The design of the stadium was selected from a series of concept designs. The calabash, or African pot, designed by architect Bob van Bebber, was selected as being the most recognisable object to represent what would automatically be associated with the African continent for the World Cup.

The stadium was the key venue for all the major events, such as the opening and closing ceremonies and the first and final matches.

Resembling a calabash, the traditional African vessel used for cooking and holding food, the stadium sits on a raised podium. It has a spectacular appearance, especially at night when it is illuminated and looks like it is sitting in a pit of fire.

The outside of the stadium is made up of glass re-enforced concrete panels in a selection of eight earthy colours and two textures to reflect the shades and textures of a traditional calabash. The façade is articulated by 10 vertical slots which are aligned geographically with the nine other host stadiums in the country and the Berlin stadium in Germany, the hosts of the 2006 World Cup.

The upper roof is cantilevered from an enormous triangular spatial ring truss, and is covered by a membrane in a colour similar to that of mine-dump sand.

Pedestrian promenade and bridge link

The completed promenade is approximately 350 metres long and forms the main link between the expo centre and the stadium. Built at a cost of R82-million, the design aims specifically to allow for ease of pedestrian movement between these two anchor points. People crossing the bridge have a beautiful view of the stadium, the Johannesburg skyline and the famous Telkom Tower.

In the middle of the bridge, transparent safety glass has been built into the walkway, allowing pedestrians to watch the trains and buses below. Red and yellow paving bricks, resembling spouting flames, further enhance the fire theme, and have been used heavily.

Arriving at the transport hub, the southern end of the promenade begins with a square and sculpture that forms the gateway towards the stadium and the expo centre. A central meeting point where taxis, Rea Vaya buses, tourist buses and trains all converge, it is spacious and aesthetically pleasing.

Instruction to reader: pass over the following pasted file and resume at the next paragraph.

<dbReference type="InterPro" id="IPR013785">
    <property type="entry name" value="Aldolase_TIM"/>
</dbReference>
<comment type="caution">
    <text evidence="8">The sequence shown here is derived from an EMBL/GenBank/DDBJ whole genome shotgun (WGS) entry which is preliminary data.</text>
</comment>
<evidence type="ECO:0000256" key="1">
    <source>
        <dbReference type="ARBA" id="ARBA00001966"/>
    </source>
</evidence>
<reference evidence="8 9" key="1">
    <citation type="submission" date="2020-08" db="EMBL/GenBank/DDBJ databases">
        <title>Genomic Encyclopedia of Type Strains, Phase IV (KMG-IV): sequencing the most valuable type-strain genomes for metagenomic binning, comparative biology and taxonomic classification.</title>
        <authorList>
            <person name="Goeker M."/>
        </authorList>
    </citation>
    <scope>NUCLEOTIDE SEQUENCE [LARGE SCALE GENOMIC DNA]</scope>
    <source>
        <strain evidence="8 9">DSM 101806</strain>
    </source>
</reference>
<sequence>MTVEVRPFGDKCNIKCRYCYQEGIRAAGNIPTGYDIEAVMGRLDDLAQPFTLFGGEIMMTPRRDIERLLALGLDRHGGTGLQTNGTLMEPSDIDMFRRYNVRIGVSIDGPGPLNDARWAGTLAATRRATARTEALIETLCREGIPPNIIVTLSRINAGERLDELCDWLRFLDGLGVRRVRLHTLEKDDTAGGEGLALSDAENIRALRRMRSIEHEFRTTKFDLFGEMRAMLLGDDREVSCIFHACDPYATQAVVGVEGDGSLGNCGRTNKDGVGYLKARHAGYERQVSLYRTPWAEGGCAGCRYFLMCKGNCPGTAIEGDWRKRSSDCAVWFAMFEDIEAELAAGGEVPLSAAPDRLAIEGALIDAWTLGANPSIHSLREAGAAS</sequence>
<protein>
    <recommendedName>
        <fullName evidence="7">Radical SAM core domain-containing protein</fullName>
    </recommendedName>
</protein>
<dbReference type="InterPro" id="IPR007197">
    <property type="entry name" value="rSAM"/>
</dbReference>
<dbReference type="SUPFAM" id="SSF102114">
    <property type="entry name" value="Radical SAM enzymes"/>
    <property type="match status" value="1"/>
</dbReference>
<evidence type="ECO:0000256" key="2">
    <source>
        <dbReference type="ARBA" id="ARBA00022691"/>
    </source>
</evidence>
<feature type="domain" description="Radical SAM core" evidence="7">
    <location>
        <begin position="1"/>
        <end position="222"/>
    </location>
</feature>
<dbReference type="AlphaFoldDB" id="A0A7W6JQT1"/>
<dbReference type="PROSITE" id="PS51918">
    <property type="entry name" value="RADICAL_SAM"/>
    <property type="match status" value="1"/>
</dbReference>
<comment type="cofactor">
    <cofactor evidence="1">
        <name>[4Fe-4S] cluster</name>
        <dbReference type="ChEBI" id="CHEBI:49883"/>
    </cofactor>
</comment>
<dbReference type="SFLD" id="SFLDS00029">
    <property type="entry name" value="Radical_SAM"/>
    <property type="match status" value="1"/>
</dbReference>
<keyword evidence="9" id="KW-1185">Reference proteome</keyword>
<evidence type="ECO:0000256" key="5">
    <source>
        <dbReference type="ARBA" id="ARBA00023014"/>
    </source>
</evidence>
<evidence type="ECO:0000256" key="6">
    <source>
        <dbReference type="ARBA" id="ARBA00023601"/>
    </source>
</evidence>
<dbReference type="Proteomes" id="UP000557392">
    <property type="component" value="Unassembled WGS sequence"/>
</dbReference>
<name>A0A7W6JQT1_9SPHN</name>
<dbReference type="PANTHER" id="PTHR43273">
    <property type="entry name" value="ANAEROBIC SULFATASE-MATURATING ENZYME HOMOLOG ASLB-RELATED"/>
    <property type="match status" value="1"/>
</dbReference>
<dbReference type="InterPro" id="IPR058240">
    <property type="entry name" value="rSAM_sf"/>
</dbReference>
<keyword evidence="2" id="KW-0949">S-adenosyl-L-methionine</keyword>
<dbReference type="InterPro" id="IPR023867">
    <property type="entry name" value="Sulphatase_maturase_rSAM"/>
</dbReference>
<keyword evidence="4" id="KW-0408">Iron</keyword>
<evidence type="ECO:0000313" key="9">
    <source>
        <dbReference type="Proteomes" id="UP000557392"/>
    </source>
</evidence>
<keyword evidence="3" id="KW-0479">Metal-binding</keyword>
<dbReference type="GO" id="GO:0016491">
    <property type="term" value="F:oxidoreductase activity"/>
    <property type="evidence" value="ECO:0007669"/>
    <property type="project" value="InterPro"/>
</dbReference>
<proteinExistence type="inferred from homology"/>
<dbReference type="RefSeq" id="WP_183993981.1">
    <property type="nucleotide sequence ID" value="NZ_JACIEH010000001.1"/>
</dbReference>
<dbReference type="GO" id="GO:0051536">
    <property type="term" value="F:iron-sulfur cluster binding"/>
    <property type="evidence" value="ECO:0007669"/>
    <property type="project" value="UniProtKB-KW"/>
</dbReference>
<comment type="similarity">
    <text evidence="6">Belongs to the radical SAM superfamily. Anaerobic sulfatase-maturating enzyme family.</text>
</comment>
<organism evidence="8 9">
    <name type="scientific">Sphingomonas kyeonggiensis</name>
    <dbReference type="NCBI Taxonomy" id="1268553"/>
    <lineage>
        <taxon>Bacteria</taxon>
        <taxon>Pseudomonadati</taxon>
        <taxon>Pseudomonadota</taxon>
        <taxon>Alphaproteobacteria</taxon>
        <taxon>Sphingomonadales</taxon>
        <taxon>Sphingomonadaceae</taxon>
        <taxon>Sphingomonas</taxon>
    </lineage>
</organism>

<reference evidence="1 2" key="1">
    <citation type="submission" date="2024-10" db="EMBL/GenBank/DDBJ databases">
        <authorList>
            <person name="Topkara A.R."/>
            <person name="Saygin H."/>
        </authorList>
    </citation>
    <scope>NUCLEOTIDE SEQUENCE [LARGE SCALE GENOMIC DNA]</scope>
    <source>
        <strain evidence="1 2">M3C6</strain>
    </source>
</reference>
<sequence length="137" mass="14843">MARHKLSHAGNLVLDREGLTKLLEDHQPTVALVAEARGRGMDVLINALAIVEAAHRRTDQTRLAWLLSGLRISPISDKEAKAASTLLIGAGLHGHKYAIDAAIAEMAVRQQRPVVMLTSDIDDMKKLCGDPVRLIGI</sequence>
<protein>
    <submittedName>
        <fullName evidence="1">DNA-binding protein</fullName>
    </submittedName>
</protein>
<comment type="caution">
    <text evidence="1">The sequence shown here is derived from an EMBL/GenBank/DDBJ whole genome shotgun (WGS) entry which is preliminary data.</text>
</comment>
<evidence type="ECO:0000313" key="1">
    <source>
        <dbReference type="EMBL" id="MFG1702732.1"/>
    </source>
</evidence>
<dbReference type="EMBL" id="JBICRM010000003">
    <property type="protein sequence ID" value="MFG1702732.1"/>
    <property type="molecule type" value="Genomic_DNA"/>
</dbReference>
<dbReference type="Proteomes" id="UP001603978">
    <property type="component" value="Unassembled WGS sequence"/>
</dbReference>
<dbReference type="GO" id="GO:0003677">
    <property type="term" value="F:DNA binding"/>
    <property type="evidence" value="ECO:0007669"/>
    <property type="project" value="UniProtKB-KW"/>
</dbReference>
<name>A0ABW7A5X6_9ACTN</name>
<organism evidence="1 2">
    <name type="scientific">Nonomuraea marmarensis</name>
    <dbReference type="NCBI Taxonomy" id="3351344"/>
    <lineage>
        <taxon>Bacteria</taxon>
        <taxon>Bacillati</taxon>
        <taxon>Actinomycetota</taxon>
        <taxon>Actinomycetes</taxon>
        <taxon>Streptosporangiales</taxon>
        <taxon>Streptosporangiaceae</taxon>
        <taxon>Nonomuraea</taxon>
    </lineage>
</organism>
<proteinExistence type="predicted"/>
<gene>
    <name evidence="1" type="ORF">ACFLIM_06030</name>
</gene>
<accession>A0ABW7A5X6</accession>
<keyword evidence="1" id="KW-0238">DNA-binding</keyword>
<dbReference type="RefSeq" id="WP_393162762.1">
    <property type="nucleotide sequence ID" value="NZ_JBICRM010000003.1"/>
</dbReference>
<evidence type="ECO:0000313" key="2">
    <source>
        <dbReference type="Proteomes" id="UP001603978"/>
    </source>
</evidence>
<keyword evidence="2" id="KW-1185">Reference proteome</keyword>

A 25m wide bridge with ambient lighting takes pedestrians across the widened Landbou Road and the railway tracks on to a series of ramps that meander gently down to the stadium. The ramps allow for rest and respite with ample water points, shaded seating areas and sculptures.

Just before reaching the stadium, the visitor is greeted by the small amphitheatre, which has a capacity of 500 people. Large paved and grassed areas act as an open air plaza, which was very successful during the World Cup.

Transport hub

The completed hub is a designated visitor public transport node. It provides for taxi, bus and rail transport and a Rea Vaya drop-off and pick-up point for spectators. The hub also has public ablutions and a kiosk, with stairs directing visitors to the stadium.

There is ample parking space for public transport vehicles such as taxis and buses.

The Metrorail Nasrec Station consists of a light aluminium bubble suspended over the railway lines. It should cater for further line extensions and tie in with network upgrades by the South African Rail Commuter Corporation (SARCC), the asset owners.

Two Rea Vaya stations serve passengers on the expo centre side of the precinct. These stations are used mainly to transport passengers to and from Soweto for big sporting events. Another Rea Vaya station, Soccer City Station, is located on the main trunk route on the Pat Mbatha Bus Way. Besides normal Rea Vaya services, the station is also used to get spectators between the stadium and the inner city when major sporting events take place.

With the upgrades completed, the total capacity of the transport hub is approximately 23 280 passengers per hour.